Attending this workshop allowed attendees to develop their fish parasitology skills and techniques, and allowed students and early career scientists the opportunity to present their research in the field of marine fisheries parasitology to an International audience of parasite experts in the less intimidating environment of a workshop rather than a large conference. Furthermore, the knowledge gained from the meeting will not only contribute to the attendees’ understanding of a range of fish parasitology issues but will also allow delegates to disseminate information to their peers and the wider MASTS community.

Dr Campbell Pert

 

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IA2017 – Eutrophication is still a problem in some areas

Marine Scotland Blog - Mon, 2017-09-18 10:00

Eutrophication graphic

Eutrophication is the result of excessive enrichment of water with nutrients. This can cause accelerated growth of algae (phytoplankton) and plants. This may result in an undesirable disturbance to the balance of organisms present and ultimately to a decline in the overall water quality.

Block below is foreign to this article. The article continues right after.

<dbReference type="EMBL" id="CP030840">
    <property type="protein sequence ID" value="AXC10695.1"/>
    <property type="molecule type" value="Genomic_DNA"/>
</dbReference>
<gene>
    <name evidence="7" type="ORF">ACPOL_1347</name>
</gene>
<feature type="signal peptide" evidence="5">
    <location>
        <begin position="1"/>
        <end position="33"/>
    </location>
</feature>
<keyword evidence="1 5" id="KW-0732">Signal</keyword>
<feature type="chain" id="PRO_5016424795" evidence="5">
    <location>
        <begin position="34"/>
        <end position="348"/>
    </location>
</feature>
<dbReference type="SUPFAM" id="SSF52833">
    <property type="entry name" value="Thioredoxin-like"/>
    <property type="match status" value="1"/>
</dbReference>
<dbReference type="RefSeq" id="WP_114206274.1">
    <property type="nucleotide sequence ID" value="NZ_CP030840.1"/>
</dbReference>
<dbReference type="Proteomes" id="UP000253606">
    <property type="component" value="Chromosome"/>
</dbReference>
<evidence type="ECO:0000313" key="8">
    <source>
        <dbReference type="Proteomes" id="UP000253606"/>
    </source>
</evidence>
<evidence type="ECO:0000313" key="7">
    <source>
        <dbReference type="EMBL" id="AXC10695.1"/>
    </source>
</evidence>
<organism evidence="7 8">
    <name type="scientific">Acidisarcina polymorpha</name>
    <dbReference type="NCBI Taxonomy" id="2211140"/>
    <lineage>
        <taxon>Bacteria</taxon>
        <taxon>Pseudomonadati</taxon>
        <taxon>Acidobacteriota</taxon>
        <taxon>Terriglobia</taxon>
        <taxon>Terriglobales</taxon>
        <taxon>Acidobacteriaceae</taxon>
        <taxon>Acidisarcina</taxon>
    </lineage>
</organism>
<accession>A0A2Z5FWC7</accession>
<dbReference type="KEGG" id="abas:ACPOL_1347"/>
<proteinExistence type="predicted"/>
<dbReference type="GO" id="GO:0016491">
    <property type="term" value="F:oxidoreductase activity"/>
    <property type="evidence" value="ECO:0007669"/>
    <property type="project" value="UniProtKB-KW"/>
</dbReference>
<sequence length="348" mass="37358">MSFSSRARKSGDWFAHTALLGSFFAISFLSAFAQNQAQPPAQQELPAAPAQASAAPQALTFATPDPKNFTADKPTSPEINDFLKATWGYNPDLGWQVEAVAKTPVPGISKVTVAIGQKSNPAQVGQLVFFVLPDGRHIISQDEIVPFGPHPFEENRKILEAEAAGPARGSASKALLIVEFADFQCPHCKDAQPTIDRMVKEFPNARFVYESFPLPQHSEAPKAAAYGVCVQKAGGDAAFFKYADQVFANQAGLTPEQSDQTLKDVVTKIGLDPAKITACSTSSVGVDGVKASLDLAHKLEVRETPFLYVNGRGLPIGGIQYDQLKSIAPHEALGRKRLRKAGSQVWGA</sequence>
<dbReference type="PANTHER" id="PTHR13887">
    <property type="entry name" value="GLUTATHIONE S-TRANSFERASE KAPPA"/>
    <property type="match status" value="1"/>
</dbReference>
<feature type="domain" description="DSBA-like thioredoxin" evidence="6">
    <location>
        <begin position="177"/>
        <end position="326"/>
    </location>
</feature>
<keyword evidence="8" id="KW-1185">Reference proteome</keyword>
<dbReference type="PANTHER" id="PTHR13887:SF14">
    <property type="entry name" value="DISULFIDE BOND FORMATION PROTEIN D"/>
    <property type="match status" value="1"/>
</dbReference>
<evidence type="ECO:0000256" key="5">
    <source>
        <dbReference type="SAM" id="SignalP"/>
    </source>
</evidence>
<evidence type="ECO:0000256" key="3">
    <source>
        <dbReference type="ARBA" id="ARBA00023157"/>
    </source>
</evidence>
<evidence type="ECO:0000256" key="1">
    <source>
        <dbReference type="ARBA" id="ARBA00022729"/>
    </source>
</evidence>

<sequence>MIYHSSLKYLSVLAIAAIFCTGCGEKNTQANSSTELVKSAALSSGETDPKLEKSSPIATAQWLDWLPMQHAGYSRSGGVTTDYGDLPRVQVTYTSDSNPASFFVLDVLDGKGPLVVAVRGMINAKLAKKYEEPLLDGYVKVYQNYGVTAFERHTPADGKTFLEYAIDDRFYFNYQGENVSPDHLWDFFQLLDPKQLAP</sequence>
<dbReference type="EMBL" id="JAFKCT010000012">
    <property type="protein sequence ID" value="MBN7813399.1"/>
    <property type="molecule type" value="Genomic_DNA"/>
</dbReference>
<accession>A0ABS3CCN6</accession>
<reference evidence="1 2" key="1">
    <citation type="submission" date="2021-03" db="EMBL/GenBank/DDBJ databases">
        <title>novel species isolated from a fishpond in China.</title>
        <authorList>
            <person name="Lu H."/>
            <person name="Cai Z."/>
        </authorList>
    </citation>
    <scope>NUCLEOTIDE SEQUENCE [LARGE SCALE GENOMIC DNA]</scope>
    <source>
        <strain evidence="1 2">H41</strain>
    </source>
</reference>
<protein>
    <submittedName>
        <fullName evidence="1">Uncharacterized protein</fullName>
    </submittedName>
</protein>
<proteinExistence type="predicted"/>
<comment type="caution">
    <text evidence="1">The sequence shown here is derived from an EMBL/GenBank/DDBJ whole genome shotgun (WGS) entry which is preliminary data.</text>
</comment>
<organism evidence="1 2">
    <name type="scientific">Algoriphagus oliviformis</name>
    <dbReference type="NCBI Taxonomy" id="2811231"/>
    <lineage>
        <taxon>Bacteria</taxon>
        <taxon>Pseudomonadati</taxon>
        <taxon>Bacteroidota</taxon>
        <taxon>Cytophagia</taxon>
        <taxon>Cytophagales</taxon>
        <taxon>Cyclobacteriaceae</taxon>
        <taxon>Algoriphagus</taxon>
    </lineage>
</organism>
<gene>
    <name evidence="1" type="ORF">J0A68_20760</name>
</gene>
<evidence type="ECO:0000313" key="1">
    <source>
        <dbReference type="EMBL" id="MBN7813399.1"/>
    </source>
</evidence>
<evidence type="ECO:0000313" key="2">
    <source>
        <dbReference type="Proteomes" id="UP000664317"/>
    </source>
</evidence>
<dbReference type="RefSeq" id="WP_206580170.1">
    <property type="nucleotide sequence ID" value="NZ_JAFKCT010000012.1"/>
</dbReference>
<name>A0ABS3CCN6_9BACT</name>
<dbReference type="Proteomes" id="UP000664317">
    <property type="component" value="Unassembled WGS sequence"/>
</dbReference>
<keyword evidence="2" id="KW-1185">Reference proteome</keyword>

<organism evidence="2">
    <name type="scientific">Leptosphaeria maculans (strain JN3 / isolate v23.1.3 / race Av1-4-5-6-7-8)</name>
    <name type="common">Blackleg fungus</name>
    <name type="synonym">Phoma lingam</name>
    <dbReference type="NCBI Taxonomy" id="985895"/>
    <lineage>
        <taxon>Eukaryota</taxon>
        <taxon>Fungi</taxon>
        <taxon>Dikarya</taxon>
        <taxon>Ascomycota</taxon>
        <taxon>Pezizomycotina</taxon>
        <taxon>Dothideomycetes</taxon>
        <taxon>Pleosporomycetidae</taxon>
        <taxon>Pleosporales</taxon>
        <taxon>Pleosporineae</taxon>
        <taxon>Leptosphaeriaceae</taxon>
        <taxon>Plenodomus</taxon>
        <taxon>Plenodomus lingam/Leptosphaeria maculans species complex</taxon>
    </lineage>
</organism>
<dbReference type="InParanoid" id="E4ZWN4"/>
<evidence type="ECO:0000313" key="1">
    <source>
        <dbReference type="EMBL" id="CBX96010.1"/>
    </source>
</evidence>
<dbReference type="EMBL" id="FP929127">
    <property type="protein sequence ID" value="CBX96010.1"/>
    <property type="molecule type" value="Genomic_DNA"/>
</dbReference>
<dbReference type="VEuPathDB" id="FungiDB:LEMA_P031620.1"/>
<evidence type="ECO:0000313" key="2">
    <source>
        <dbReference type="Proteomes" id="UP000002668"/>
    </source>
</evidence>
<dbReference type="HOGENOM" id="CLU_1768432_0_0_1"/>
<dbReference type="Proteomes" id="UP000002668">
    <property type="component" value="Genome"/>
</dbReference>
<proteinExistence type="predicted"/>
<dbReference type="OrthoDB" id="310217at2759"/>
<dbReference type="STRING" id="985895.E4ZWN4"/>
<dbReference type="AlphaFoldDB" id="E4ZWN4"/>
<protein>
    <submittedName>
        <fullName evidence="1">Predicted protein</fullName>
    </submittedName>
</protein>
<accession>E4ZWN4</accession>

Eutrophication is not always a local problem. Water masses continuously move and interact, and the associated transport of nutrients can lead to eutrophication effects away from the source.

Owing to the adverse environmental impacts of eutrophication, OSPAR conducts periodic assessments of the eutrophication status across the OSPAR Maritime Area.

The results of the latest eutrophication assessment (for the period 2006–2014) indicate that eutrophication still occurs in the OSPAR Maritime Area, particularly in areas sensitive to nutrient inputs, such as estuaries, fjords and bights, and in areas affected by river plumes. In particular, there is high eutrophication pressure on the south eastern coast of the Greater North Sea and some localised areas of the Celtic Seas. This is despite the reduced input of nutrients and lower concentrations of nutrients observed in the marine environment.

Although the extent of eutrophication in the OSPAR Maritime Area has continued to improve since 1990, concerns about atmospheric and riverine inputs of nutrients identified in OSPAR’s Quality Status Report 2010 still remain.